PostPosted: Sat Mar 28, 2020 11:35 pm 
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sunnysideup wrote:
One question that I have is the difference between ~/opt/cross/bin and ~/opt/cross/i686-elf/bin.
Only the file names. In $prefix/bin, you get i686-elf-gcc, whereas in $prefix/i686-elf/bin, you get gcc. It's the same GCC, tho.
sunnysideup wrote:
Also in this case, is ~/opt/cross/lib the directory where the standard library is supposed to be located?
No, that would be $prefix/i686-elf/lib (and the include files in $prefix/i686-elf/include). The general idea is that $prefix/ contains binaries for the host machine, but $prefix/$machtype contains binaries for the target. Obvious exception in case of $prefix/$machtype/bin.
sunnysideup wrote:
And ~/opt/cross/lib/gcc the place where the libgcc objects are present?
Well, yes, that is there. However, it also contains a ton of CRT files, libraries to link in, and GCC-internal header files (like <stddef.h>).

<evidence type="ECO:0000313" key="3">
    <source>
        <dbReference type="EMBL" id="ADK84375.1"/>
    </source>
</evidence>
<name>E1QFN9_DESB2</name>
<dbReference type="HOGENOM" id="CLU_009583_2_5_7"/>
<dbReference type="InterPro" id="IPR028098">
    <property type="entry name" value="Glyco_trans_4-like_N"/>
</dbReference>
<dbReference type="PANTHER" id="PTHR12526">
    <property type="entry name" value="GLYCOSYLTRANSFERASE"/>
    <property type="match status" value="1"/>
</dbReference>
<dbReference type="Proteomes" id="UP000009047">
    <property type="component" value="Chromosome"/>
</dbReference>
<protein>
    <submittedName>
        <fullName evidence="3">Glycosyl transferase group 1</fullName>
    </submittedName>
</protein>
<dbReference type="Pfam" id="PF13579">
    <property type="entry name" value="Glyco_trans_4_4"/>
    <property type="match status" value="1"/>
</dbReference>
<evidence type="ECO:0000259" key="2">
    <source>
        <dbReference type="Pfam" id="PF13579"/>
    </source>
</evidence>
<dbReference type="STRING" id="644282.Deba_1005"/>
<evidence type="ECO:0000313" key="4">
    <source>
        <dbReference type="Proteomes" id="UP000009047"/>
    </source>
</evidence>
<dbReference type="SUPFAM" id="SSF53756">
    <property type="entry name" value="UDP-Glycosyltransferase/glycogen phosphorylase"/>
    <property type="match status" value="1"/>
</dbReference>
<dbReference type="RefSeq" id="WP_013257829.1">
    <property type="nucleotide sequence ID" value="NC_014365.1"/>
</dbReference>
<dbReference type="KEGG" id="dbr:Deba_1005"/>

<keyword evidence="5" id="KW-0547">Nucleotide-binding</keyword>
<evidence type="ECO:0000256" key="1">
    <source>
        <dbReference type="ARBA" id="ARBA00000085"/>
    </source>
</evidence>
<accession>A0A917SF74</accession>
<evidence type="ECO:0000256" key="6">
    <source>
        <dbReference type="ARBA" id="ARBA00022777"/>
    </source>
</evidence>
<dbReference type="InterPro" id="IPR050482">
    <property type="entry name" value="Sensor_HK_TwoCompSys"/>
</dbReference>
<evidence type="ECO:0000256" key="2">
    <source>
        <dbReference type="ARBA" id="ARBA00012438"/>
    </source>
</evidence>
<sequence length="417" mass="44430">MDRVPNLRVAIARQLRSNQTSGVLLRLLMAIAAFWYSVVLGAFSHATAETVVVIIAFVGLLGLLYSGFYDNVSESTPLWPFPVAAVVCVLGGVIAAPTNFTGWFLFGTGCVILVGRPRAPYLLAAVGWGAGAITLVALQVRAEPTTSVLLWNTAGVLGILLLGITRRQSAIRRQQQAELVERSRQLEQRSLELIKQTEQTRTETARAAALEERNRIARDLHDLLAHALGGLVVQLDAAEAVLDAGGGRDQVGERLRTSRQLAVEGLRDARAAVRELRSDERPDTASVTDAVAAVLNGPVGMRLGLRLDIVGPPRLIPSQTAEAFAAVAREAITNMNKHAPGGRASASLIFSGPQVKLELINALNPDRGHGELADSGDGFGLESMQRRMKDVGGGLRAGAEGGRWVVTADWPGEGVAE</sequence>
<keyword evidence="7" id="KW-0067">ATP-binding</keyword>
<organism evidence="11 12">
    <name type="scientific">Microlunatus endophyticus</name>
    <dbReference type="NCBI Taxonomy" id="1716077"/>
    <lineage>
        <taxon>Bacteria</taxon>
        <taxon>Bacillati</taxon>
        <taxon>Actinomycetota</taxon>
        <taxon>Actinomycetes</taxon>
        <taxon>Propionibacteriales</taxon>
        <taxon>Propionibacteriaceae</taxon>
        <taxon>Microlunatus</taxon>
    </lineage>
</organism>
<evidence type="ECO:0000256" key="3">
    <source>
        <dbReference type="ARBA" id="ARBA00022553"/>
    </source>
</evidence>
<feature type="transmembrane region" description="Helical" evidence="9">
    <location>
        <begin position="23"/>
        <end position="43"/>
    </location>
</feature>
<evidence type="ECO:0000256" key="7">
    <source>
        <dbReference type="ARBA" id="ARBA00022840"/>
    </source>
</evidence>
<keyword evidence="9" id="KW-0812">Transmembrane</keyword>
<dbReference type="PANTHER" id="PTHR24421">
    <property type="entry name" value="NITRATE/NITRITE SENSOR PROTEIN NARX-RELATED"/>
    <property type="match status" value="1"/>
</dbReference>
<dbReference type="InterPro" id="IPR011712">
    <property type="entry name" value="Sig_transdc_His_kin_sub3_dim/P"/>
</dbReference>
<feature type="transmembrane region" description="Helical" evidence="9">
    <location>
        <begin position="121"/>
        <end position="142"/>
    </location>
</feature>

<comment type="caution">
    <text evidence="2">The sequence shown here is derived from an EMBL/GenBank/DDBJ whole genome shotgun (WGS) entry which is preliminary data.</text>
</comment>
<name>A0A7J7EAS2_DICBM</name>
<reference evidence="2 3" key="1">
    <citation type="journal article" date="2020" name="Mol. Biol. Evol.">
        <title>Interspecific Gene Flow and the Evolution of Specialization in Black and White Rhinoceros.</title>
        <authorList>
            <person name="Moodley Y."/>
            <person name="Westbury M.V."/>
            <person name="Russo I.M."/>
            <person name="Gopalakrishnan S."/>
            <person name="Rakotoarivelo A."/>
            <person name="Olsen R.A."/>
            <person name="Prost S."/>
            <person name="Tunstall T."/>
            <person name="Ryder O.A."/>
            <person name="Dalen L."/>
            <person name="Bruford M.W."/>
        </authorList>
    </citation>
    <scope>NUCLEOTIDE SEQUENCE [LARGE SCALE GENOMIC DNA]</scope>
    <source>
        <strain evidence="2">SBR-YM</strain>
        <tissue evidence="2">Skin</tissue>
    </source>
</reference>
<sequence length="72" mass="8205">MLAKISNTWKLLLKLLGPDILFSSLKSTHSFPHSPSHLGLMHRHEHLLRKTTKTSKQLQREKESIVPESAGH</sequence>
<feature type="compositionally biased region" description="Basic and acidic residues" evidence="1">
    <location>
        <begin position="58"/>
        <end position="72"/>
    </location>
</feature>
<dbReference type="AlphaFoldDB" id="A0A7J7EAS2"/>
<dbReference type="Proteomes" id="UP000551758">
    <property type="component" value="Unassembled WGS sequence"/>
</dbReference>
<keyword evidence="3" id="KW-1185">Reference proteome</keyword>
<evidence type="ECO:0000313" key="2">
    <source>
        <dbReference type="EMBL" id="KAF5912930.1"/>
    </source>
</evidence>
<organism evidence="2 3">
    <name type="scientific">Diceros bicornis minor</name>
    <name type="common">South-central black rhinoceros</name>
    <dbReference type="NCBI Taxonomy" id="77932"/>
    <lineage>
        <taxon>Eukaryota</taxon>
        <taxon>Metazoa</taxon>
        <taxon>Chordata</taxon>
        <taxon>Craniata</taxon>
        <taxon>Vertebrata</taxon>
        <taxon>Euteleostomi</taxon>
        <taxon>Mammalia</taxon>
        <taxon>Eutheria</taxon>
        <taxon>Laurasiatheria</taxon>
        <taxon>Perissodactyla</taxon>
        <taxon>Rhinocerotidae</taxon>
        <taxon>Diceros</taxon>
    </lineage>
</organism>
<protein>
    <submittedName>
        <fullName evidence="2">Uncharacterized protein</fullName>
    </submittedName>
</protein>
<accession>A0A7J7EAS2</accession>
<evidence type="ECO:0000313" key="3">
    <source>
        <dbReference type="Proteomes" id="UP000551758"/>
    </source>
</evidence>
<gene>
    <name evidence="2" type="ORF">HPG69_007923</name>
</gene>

sunnysideup wrote:
Alright, I understand that libgcc is a 'private library' that is used by gcc, i.e. It has significance only during the compilation process, when gcc is in use, kind of like a helper for gcc. Is this right?
No. libgcc contains runtime support routines for code generated by GCC. For instance, if you are developing for a 32-bit architecture, and then you divide a 64-bit number by either another 64-bit number or a 32-bit one, the compiler will generate a call to __udivdi3 (or similar), and that is implemented in libgcc. Also if you are developing for an architecture without hardware float conversion support (e.g. PowerPC), and you convert an integer to a floating-point number, the compiler will probably call a support function to do the actual conversion.
sunnysideup wrote: